The concept of a sustainable development of agriculture tends to meet the needs of the present generation without compromising the ability of future generations to meet their own needs. It consists of a model for the balanced management of a system with five capital assets: financial capital, human capital, physical man-made capital, social capital and natural capital. A major challenge for a more sustainable agriculture in Europe is to increase productivity at an equal or lower consumption rate of the natural capital. This may be achieved by increasing efficiency, by substitution of non-renewable external inputs and by optimising synergisms by re-design of cropping and live stock systems. Thereby, optimisation of key processes of the agroecosystem is of crucial importance. Research may support a sustainable development of agriculture by contributions to the discussion of common goals, by providing knowledge about the ecosystems such as carrying capacity and cause effect relations as well as by the development of decision support systems for farmers for a more sustainable farm management.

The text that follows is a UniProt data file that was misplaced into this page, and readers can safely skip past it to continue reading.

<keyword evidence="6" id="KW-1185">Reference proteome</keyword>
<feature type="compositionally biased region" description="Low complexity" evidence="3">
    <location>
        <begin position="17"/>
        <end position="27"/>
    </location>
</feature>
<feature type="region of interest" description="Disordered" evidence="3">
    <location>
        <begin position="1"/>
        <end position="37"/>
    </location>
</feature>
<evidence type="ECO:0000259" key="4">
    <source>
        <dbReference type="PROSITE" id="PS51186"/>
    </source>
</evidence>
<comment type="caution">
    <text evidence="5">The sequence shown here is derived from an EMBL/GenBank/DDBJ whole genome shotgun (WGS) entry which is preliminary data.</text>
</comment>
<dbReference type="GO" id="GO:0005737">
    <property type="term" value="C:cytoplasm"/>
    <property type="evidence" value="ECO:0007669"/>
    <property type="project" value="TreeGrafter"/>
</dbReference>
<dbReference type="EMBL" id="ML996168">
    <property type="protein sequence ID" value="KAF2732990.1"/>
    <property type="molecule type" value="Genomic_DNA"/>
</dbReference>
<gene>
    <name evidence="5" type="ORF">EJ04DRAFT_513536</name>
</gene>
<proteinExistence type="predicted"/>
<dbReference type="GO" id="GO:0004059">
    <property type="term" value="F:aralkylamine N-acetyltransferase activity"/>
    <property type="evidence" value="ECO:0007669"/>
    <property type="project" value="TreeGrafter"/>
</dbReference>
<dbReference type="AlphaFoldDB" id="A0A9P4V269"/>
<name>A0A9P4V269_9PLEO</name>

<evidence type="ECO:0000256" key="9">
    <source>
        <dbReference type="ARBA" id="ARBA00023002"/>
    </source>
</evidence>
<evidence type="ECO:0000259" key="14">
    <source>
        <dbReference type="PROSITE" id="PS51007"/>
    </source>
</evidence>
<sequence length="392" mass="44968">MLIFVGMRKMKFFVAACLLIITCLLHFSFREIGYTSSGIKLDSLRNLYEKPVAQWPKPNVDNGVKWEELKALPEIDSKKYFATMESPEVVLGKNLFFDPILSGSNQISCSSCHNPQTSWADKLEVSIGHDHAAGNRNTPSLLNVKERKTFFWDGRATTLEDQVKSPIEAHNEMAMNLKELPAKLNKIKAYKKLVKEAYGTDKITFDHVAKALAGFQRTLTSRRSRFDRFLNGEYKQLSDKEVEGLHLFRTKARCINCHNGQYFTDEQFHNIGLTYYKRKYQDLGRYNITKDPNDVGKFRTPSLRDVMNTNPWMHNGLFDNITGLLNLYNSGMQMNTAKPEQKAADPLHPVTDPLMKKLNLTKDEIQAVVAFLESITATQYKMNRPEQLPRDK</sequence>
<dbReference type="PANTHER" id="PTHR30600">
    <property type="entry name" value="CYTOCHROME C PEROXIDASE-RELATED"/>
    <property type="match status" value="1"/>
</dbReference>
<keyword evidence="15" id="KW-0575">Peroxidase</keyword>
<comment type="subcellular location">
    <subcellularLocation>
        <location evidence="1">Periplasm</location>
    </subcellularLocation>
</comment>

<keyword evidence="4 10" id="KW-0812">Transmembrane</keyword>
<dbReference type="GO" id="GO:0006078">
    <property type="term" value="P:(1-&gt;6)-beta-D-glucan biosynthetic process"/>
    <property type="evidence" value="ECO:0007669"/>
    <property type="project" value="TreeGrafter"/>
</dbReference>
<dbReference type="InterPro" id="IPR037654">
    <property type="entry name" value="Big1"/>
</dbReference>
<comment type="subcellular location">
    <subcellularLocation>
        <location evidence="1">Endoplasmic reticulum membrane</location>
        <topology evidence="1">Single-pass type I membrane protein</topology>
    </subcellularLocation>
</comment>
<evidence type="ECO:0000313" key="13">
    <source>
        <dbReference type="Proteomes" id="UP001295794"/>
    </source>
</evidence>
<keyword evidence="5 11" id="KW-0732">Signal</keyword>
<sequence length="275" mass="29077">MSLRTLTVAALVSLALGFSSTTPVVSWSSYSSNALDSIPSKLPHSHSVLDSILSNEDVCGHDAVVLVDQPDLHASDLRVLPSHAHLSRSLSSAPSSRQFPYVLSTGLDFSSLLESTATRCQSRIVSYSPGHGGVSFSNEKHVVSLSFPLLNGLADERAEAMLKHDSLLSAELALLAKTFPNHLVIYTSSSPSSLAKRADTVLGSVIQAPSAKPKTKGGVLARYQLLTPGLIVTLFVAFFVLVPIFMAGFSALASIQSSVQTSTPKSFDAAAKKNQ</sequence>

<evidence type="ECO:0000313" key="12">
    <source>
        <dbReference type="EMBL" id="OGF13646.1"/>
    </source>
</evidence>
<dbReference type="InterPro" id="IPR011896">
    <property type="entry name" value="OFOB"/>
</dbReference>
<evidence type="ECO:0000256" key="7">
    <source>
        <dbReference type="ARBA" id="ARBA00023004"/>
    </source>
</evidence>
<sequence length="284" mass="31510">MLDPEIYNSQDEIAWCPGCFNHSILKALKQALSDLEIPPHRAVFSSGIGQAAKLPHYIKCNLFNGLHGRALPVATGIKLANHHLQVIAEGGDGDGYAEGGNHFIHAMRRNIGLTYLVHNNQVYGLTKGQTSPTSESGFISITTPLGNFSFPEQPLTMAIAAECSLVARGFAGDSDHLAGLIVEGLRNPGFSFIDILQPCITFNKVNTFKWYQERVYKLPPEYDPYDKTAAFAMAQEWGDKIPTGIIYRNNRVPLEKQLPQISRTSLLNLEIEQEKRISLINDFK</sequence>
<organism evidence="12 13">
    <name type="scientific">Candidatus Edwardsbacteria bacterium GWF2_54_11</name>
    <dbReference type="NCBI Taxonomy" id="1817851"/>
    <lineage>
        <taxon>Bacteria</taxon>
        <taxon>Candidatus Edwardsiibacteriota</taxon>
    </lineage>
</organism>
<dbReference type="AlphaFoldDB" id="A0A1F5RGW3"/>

A comparison of different methods of winter-wheat fertilisation with nitrogen showed that nitrogen surpluses can be significantly reduced by means of site-specific variable-rate nitrogen fertilisation.
Fabian Y., Roberti G., Jacot K., Gramlich A., Benz R., Szerencsits E., Churko G., Prasuhn V., Leifeld J., Zorn A., Walter T. (ꝉ), Herzog F.
Many tile drainage systems on arable land are in need of renewal. Cantons and stakeholders will now be given a decision-making tool enabling them to assess such areas in detail and to find sustainable solutions.
Ammonia emissions from the Swiss farming sector have scarcely declined over the past 20 years. This is because the factors leading to either an increase or decrease in emissions have for the most part cancelled each other out between 2000 and 2020.